Writing Test

I had just killed a man. The handgun I shot him with was clasped tightly in my right hand, still aiming toward where he had stood seconds before. As my eye peered through the sight atop the weapon I could see nothing but remnants of the dead man’s brain stuck to the wallpaper, splattered around the bullet hole newly formed just above the fireplace.
I lay upon the recently varnished wooden floor of the apartment, my back resting on the soft black leather of the settee behind me. My arm grew tired, and I lowered my weapon, trembling as I did so. As my hand neared the floor I allowed the gun to slip from my fingers as I loosened my grip, and I heard the heavy crack as it fell to the ground, followed soon after by my weary hand.
I looked at the dead man across the room. His motionless body was strewn face down on the floor, the hole in the back of his head still leaking brain tissue and blood. I closed my eyes, and tilted my head back until it came to rest on the cushioned leather behind me.
My ears were still ringing, and aside from the distant sound of sirens cutting through the city streets below I could hear nothing. I became aware of a damp, warm sensation over my upper body, and raising my left hand to my chest I pinched the wet material with my thumb and index finger, pulling it away from my skin, only for it to reattach itself on release. Further exploration of my chest caused a sharp, unpleasant pain to course through my entire body, and my eyes involuntarily opened, the ceiling light directly above blinding me as quickly as the pain had done.
With all the strength I could muster, I slowly lifted my head and looked down at my torso. My shaking, crimson-red fingers were resting upon a gaping hole, dead centre in the middle of my chest, where his bullet had entered me. I realised then that I was lying in a pool of my own blood, and the adrenaline shooting through my veins was acting as a painkiller. I could feel my body gradually shutting down. I let my head drop back to rest on the settee, and lay with my eyes half open, staring lazily at the ceiling light. Dazzled by the bright beam, the fuzzy orange dots dancing in my vision, I slowly closed my eyes.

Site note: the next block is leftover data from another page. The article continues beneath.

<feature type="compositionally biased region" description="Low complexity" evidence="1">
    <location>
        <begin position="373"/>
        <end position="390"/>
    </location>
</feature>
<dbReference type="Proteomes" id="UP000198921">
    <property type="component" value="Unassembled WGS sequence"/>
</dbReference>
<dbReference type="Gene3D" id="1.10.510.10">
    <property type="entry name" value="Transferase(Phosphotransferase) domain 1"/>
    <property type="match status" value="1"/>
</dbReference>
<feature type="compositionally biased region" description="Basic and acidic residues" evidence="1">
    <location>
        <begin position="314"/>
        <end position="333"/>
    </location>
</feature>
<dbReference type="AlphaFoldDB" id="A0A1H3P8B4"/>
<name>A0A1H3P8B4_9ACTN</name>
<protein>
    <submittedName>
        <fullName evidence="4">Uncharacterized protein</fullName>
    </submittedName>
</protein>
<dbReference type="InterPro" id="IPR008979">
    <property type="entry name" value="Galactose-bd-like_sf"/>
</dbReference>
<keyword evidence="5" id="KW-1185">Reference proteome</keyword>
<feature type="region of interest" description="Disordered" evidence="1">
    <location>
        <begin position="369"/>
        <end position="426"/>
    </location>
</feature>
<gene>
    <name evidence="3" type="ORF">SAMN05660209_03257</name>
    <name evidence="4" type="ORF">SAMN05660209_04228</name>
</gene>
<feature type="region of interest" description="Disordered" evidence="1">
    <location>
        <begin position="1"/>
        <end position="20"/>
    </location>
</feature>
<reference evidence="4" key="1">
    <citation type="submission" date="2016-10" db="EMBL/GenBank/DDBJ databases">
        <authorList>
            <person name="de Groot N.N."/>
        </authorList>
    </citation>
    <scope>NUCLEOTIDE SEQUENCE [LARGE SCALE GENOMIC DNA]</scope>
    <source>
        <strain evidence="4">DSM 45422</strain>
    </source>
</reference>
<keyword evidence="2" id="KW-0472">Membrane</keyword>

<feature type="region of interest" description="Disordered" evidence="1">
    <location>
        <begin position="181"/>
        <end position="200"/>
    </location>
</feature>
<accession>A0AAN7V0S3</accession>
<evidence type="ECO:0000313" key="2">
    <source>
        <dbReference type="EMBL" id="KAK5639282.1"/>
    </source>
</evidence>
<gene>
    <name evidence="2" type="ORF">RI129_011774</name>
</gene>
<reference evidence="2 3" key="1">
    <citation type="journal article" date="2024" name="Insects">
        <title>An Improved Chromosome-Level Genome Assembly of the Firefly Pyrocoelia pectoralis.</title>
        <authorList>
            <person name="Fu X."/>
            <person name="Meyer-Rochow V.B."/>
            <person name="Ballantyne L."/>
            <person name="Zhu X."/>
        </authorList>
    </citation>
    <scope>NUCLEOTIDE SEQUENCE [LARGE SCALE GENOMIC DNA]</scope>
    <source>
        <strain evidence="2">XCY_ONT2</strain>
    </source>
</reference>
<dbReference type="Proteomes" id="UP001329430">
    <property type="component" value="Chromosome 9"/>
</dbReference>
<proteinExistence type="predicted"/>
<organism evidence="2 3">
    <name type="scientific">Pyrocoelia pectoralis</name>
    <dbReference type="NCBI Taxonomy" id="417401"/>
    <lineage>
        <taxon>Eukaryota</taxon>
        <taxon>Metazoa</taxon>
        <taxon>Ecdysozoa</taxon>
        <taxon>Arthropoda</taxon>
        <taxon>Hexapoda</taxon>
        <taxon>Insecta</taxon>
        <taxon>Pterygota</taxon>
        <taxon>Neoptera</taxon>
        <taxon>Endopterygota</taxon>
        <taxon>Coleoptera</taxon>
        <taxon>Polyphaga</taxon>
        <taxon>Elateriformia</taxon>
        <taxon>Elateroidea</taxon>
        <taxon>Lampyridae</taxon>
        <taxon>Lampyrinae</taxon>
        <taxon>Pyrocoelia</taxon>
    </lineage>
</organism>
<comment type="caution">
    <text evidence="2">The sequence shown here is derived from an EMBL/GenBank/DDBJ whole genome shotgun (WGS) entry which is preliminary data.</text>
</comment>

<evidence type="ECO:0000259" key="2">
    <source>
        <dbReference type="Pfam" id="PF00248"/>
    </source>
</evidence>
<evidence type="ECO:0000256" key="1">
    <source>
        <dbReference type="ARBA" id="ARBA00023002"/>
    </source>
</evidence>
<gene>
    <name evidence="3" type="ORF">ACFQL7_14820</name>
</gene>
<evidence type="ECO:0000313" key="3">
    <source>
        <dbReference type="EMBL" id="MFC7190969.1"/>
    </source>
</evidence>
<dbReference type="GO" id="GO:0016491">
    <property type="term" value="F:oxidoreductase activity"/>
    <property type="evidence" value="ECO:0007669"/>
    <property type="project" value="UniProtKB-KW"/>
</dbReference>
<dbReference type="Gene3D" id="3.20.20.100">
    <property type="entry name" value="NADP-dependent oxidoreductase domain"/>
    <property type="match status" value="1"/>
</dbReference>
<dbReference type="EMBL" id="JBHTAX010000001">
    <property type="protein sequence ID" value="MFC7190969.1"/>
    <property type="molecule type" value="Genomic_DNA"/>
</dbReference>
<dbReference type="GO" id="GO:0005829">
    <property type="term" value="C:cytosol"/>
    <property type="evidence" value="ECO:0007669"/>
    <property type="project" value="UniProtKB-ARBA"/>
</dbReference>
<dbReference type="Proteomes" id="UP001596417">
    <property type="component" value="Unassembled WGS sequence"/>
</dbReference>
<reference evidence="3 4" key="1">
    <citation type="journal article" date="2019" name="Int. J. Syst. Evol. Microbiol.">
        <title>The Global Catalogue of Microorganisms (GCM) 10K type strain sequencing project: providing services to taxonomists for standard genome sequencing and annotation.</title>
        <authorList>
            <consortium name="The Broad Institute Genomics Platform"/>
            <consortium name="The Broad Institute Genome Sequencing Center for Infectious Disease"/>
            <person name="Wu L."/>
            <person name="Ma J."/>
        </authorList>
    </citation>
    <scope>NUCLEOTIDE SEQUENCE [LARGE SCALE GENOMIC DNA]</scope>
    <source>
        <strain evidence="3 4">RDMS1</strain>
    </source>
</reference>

The approaching sirens I heard earlier had now reached their destination. I could hear a commotion outside at street level, and a faint clatter, before the heavy-booted footsteps entered the building and began racing up the stairs towards the apartment.
I thought of Rachel. A solitary tear welled up in my left eye, and drifted down my cheek, dripping onto the leather below my head. The noise of the rapidly ascending officers outside was gradually drowned out by the sound of the ocean, lapping at the shore. We were on the beach, holding each other as Emma played in the sea, laughing and waving. I could smell the salt in the air, and I could feel the blistering heat of the midday sun enveloping us. I tried to wave back to Emma, but I couldn’t move my arms.
My dreamworld was soon interrupted by the thunderous cracking and splintering of the apartment door, as the armed response unit flooded the room. I could not distinguish the orders being shouted at me, probably to put my hands behind my head or to get down on the floor, but I was unable to do either. I simply lay there, staring at the ceiling light above, as several gun barrels were pointed at my lifeless body.
My fingers, sticky with my own fresh blood, trembled gently as I closed my eyes a final time, and all went black.

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